Arthabasca St South

Dedicated to the education of youth, the religious community of the Sisters of Jesus and Mary were founded in 1816 in Lyon, France. The first Canadian foundation was made in 1855 in St. Joseph de Levis, Quebec. Father Gravel's long time aspiration had been to bring this order to Gravelbourg as teachers, and finally in 1915, they arrived to replace the lay teachers who had been teaching at the public school since 1908. The sisters taught at the little chapel house known as the "Maison Blanche" until they moved into the newly built convent on August 3rd, 1918.

During that era, the sisters were not permitted to visit the homes of families within the community. As a rule the families had to come visit them at the convent - gathering in the large parlor on the second story of the building. The fourth floor of the convent was vital area of the building, housing the music studio comprised of eight small cubicles. The cubicles were designed so that the sound of the pianos didn't disturb the other student's close by. The girls who attended the convent of Jesus and Mary received a very high level of education, as the sisters were themselves educated in universities in New York and Massachusetts. An emphasis was on music, drama and the sciences.

In 1926, two additional wings were added to the main building, which became knows as the Thevenet College. The College Thevenet became affiliated with the University of Ottawa in 1929 (in collaboration with College Mathieu) and the first convocation was held seven years later when six Sisters graduated with Bachelor of Arts degrees. Like a number of otherreligious communities in Saskatchewan, the Sisters of Jesus and May were persecuted to some extent under the Anderson Government. In 1920, the Saskatchewan legislature adopted a law prohibiting all religious emblems and religious teachings in public schools. The Sisters were forced to abandon their religious robes and began teaching the children in what became known as the "Anderson Robes".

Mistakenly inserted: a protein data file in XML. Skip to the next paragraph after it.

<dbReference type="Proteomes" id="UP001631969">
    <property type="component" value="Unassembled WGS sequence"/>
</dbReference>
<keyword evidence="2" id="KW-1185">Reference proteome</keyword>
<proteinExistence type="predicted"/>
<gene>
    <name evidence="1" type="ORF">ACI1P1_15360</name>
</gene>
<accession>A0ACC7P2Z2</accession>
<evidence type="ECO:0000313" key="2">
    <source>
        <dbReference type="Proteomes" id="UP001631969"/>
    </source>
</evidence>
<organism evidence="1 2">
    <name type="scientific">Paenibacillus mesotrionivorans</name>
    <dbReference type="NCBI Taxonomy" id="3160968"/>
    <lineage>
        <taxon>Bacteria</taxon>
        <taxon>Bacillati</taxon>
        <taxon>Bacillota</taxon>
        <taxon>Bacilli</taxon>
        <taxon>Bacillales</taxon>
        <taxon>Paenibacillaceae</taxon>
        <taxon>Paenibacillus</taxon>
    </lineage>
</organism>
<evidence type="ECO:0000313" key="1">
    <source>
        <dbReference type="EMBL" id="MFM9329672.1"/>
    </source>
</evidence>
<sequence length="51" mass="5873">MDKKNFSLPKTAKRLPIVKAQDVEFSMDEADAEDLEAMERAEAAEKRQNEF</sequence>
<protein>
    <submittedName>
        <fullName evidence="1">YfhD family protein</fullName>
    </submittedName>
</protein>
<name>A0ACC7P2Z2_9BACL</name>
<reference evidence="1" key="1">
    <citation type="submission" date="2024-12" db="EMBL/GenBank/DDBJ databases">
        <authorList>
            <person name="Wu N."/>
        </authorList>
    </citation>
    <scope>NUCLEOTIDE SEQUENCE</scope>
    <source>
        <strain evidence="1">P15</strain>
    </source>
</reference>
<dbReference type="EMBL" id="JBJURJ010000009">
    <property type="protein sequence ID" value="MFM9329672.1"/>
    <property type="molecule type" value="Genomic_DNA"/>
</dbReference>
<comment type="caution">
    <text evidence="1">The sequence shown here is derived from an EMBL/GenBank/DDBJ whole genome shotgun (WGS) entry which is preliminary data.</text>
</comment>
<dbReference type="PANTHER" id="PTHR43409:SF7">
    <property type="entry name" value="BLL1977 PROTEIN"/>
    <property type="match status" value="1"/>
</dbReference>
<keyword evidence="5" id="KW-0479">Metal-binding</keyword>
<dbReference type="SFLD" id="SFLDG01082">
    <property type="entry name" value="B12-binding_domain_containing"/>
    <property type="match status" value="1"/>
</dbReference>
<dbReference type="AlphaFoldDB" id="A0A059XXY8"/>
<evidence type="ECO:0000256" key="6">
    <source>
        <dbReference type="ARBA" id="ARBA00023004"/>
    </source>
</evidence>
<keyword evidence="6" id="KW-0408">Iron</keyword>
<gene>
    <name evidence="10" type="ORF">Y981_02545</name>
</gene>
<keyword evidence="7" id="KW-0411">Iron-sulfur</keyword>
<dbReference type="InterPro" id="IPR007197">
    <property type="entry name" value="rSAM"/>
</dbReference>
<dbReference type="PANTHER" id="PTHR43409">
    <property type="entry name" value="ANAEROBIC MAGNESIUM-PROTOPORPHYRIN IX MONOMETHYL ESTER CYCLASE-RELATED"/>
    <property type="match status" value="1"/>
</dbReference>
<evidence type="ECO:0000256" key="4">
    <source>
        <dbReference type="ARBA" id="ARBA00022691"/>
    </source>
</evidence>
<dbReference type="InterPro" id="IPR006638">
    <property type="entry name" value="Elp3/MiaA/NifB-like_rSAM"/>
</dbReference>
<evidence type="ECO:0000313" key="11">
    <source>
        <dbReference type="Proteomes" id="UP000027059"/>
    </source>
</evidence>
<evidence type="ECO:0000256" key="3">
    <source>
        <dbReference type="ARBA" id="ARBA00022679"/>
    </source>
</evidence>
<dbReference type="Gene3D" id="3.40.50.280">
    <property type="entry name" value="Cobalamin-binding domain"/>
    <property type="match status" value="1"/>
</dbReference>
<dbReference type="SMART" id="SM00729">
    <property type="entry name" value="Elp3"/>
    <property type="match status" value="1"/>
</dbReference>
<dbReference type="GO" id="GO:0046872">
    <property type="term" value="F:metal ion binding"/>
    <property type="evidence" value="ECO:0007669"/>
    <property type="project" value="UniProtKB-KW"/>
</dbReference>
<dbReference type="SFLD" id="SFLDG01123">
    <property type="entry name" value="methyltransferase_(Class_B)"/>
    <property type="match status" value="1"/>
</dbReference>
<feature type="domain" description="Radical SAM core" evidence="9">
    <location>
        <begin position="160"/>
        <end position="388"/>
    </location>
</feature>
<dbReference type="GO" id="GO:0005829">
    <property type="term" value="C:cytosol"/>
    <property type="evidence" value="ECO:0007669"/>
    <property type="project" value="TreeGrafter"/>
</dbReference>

During the years of the depression, the School Board found it impossible to afford the salaries of teachers, however, the Sisters of Jesus and Mary did not abandon their young students and continued to teach, accepting promissory notes instead of pay. In 1964, the school attendance had nearly doubled under the directorship of Mother Saint Rogdrigue, making it necessary to build a brand new modern high school to accommodate some of the 697 students.

After dedicating 55 years to teaching young girls and boys, the Sisters decided it was time to sell the Convent to the Gravelbourg School Board in 1970. Not yet ready to leave Gravelbourg, the Sisters of Jesus and Mary purchased the former home of Judge Alphonse Gravel and continued teaching catechism. Due to aging, sickness and the decrease of vocations in the younger generations, the Sisters of Jesus and Mary left Gravelbourg on December 13th, 2000 after 85 years of pure devotion.

The Convent served as a K-12 public school until 2016 when the high school almalgamated with the elementary school to become École Gravelbourg School; the stewardship of the building became the responsiblity of the Town of Gravelbourg. The former Convent became a modest small business and cultural hub while the both the Town and the Friends of the Gravelbourg Convent strived to find a second life for the massive 90,000 square foot historic building. The Convent is currently closed to the public but tours via the Gravelbourg & District Museum may be possible in the summer months.